How to Create a Personal Mission Statement

It can be hard to devise a personal mission statement, especially if you’ve never thought about one before. Here are several exercises that might help inspire you:

Look inside yourself

Examine your core values or the principles that form the foundation of your personal mission statement. In my book Trust Yourself: Stop Overthinking and Channel Your Emotions for Success at Work I share a comprehensive core values assessment you can take, but as a starting point, reflect questions like:

  • What gets you out of bed in the morning?
  • What activities inspire your best work or feelings of satisfaction?
  • What setbacks have you experienced and what have they taught you?

I have my executive coaching clients catalog their peak professional experiences. We then look for themes and patterns that signify what is most important to them.

Check your schedule

Your priorities should be a reflection of your purpose. That means you can often reverse-engineer a personal mission statement by observing how you spend your time. By paying attention to what you dedicate the most attention to — and how much it gives you energy or takes it away — you can get a concrete sense of where you make the biggest impact.

Do a DIY 360

Talking to your team, peers and mentors can be a valuable counterbalance to self-reflection. When devising their personal mission statements, I have my clients conduct an informal 360 evaluation. They send an email to three to seven colleagues soliciting feedback as to their top three skills and their number one strength. Seeing how others describe you can be powerful, eye-opening, and affirming.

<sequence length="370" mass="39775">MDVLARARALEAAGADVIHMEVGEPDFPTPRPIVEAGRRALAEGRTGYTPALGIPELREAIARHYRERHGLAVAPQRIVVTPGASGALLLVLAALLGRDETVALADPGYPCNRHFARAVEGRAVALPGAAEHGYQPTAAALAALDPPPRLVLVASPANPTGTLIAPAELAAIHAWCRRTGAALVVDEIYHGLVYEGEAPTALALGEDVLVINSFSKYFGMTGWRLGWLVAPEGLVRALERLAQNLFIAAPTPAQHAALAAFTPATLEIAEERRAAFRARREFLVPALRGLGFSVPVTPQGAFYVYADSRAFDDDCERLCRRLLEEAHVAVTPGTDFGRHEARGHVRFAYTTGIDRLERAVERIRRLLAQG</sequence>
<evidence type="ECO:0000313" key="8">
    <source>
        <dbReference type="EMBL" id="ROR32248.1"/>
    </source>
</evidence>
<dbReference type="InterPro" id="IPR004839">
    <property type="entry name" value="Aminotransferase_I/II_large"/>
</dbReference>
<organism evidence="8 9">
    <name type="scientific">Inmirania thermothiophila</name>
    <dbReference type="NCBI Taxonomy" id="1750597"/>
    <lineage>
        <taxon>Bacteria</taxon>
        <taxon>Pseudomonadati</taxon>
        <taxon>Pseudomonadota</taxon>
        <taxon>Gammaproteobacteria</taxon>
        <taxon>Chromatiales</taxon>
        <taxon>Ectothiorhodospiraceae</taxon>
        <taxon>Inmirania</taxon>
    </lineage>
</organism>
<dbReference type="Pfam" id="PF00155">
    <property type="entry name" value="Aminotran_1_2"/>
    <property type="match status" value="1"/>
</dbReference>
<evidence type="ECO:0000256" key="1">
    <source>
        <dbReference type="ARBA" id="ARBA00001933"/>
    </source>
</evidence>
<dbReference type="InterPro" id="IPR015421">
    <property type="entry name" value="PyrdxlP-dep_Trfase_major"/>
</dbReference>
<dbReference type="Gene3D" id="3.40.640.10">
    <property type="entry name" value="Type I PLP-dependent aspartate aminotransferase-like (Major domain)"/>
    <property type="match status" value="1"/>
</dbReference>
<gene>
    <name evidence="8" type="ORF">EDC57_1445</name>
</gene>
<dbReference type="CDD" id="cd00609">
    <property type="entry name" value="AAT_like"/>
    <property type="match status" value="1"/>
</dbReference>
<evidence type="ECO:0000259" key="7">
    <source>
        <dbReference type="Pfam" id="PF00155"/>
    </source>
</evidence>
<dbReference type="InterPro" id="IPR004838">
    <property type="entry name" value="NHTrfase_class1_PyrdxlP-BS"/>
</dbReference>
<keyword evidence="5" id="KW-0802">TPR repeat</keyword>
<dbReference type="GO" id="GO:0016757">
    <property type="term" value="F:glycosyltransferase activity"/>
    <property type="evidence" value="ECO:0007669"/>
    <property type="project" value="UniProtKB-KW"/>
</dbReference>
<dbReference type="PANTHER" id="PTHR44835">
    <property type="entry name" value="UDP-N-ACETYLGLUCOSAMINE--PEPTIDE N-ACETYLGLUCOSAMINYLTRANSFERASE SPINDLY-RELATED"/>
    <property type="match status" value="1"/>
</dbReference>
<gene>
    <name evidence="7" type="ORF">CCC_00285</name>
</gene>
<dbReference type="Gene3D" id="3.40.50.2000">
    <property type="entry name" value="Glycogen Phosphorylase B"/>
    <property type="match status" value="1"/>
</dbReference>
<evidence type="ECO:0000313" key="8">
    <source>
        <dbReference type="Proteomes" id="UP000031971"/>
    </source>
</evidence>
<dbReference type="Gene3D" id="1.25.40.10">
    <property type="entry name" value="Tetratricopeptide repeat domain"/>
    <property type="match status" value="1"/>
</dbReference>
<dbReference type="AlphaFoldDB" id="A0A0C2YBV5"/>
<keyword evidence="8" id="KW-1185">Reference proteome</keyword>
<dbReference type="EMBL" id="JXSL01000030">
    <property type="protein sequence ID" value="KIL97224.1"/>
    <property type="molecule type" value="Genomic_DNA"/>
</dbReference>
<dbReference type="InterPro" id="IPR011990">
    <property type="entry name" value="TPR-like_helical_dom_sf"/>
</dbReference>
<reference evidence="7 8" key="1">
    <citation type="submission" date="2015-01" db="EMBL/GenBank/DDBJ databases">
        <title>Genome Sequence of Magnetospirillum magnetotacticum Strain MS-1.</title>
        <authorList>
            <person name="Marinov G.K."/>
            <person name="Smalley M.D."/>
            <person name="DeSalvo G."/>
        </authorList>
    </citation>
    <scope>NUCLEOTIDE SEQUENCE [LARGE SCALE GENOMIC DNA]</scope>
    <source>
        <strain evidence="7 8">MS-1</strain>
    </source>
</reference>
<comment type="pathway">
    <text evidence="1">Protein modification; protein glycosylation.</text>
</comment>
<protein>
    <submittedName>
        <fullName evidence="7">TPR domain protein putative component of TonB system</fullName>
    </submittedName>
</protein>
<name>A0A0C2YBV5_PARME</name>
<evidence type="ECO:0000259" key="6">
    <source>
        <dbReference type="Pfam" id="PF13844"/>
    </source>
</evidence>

Writing Your Personal Mission Statement

Now you’re ready to design your personal mission statement. Keep it concise — about one to two sentences, or under 50 words — and in the present tense. The more specific, visual, and emotional the better.

Here are a few templates to consider:

To serve in such a way that [contribution you want to make or future you want to see].

To [what you want to achieve, do or become] so that [reasons why it is important]. I will do this by [specific behaviors or actions you will use to get there].

To live each day with [choose one to three core values] so that [what living by these values will give you]. I will do this by [specific behaviors you will use to live by these values].

To bring [impact or result] to [intended audience] through [specific actions].

To use [skill or expertise] to enable [intended result] for [specific group] so that [ultimate goal].

Remember, your mission statement isn’t set in stone. Revisit it every month or quarter to make sure it feels fresh and relevant to your individual ambition and your business’s goals — and that you’re staying true to the values and ideals that are important both to you individually — and to all the stakeholders of your organization.

Would you like to learn more about channeling your emotions for success at work? Then you should order my book: Trust Yourself: Stop Overthinking and Channel Your Emotions for Success at Work!. Inside the book, you’ll find actionable strategies, templates, scripts, and more to help you turn your sensitivity into a superpower. You’ll also get access to a locked vault of worksheets and exercises to turn your discoveries into action.

© 2021 Melody Wilding // originally published on Chief Executive.

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Hi, I'm Melody

I help smart, sensitive high-achievers break free from imposter syndrome and overthinking so they can find the confidence to lead effectively.